Turn your Raspberry Pi into a Scan-To-Cloud Device

by admin. 12 Comments

by Frederik Granna

I’ve always been frustated with the complicated process required to scan a document: You need to get the scanner from the shelf, install the right software and hope that the hardware gets recognized when you plug the USB cable, start the scanning process, click through alerts and so on. Not to mention that with tablets and smartphones it’s usually not even possible to connect an external device. I‘ve been looking for a solution to all of these problems in one always-online device. I wanted the possibility to archive all incoming postal mail as searchable PDFs direct to my doctape account and without the need of using my laptop. Fortunately, I had an unused Rasperry Pi at home which I decided to use for this purpose.

Today, I created an interesting DIY solution for uploading documents to a cloud service without spending much time or money doing so!

I did some research and stumpled upon the great the solution from Eduardo Luís: http://eduardoluis.com/raspberry-pi-and-usb-network-scanner/. Eduardos solution scans tiff files to email – emulating a basic function of modern desktop scanners in a device with only a single button.

After planing a bit I realized that a single button was a little to restricted for my case: I wanted a little more comfort – A button to cancel the scan process and to add more pages to a document made more sense for me. What was still missing was a bit of feedback, so I decided to use a display. After minutes of research I found out, that Adafruit’s Addon Shield Display with its two-line LCD Display and five small input buttons was a perfect match.

The scanning process is carried out by the Software “SANE” (http://www.sane-project.org/). Then “tiff2pdf” converts the raw image into a PDF. Initially I planed for the OCR process to be handled by the well known open source OCR engine “tesseract”- The problem: The Raspberry took too much time doing the OCR part (at least 1-2 minutes per page). For this reason I started looking for an OCR alternative. Finally I found the Abbyy Cloud OCR SDK (http://ocrsdk.com/). A great SaaS solution to convert existing PDFs into searchable ones (http://ocrsdk.com/plans-pricing/).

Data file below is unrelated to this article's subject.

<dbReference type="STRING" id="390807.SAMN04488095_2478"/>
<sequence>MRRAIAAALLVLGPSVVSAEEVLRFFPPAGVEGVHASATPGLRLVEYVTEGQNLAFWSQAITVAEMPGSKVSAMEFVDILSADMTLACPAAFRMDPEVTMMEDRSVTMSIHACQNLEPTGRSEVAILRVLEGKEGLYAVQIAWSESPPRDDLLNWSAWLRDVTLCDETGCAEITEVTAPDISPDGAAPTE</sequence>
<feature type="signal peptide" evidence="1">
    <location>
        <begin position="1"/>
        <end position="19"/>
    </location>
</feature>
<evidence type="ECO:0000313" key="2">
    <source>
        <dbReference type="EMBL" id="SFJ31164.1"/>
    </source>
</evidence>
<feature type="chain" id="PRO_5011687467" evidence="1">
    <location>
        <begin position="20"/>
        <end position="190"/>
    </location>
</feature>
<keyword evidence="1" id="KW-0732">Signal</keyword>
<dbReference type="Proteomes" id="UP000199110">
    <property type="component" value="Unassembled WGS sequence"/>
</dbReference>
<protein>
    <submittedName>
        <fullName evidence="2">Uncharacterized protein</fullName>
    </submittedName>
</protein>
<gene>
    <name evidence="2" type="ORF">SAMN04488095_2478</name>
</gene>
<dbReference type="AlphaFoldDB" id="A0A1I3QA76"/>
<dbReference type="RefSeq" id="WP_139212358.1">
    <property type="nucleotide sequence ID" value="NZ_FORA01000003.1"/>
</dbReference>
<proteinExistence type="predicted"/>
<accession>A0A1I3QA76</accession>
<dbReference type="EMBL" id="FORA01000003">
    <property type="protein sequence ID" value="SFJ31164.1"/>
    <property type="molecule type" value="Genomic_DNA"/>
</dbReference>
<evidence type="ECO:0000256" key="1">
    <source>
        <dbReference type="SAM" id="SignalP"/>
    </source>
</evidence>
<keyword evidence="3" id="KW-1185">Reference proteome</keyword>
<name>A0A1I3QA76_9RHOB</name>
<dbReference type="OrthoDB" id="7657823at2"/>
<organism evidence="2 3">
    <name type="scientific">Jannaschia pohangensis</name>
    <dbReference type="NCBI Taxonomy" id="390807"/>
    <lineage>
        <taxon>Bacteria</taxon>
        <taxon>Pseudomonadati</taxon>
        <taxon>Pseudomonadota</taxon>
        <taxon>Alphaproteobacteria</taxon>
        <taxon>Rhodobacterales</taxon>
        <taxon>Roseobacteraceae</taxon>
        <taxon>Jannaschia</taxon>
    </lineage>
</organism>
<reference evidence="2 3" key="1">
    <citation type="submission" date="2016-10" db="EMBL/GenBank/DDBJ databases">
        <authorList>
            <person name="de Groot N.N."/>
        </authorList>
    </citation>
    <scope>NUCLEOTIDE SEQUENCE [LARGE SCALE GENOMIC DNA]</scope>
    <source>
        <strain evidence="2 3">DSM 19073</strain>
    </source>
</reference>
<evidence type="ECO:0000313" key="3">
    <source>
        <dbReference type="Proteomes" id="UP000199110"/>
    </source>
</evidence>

An important requirement I had, was to make the device usable for multiple users. The best way to achieve this without additional hardware parts, was to use QR-Codes. The QR-Code should be scanned in order to identify the user to whose doctape account the pdf’s shall be sent to.

Doctape (http://doctape.com) provides a free email inbox for its users: Any attachments that are send to the personal email address are not only saved into your doctape account, but also indexed for full-text search! So all I had to do is to recognize the username within the provided QR Code. Doing so any doctape user just needs to create a QR Code containing the doctape username and the cloud connection is established :-)




The display control and the button query is managed by i2c. Specifically for this project, I cloned a small NodeJS-Module, (https://github.com/korevec/node-i2c) and made it match my case.

Picture: Communication with the LCD in nodejs


The scanning Process:

To start scan the QR Code, which includes your doctape user name.
(There are many possibilities to make this part better, for example by doing user identification over RFID)

Scanning of 1-N Pages

Processing Steps:

(1) unify single scans (pages)

(2) convert to PDF

(3) send the PDF to Abbyy for text recognition


Used components:


· Raspberry Pi (version B)

· Adafruit Blue&White 16×2 LCD+Keypad Kit for Raspberry Pi


· Canon CanoScan Lide 110* (works with other scanners too. Photo proof attached)




· zbarimg for QR-Code Recognition


· tiffcp


· tiff2pdf


· NodeJS


· Node-i2c-Lib






· doctape



12 Responses to Turn your Raspberry Pi into a Scan-To-Cloud Device

  1. Hans says:

    Generally I like tinkering.
    But I hate wasting time.

    So I have since years a Fujitsu ScanSnap S1500 scanner, wich does that and much more.

  2. nomadtales says:

    A couple of suggestions.

    You could use a Gmail account and Google Drive to do something similar. Drive has built in OCR already. Send the email with attached scan to your gmail account using an address like username+bills@gmail.com. Have a Google Apps Script periodically scan your mailbox for any messages sent to that address and grab the attachment and copy it to a Drive Folder.

    If anyone wants the Apps Script code for this let me know, I have one doing this at the moment.

    Another idea, why not use the LCD screen and buttons to select the recipient you want to send to?

  3. Élio Severiano says:

    Can you share the code you are using on raspberry pi?

    I really want to do the same and I already have all the components but if you can share the code would be much faster to get it all working..

  4. Alexey Zimarev says:

    Very nice, I got SnapScan 1300 like you do and I hate the need to power up my PC to scan. I am surprised to see it worked in general since I thought ScanSnap uses their own proprietary protocol. At lease there was no TWAIN driver that I could find.

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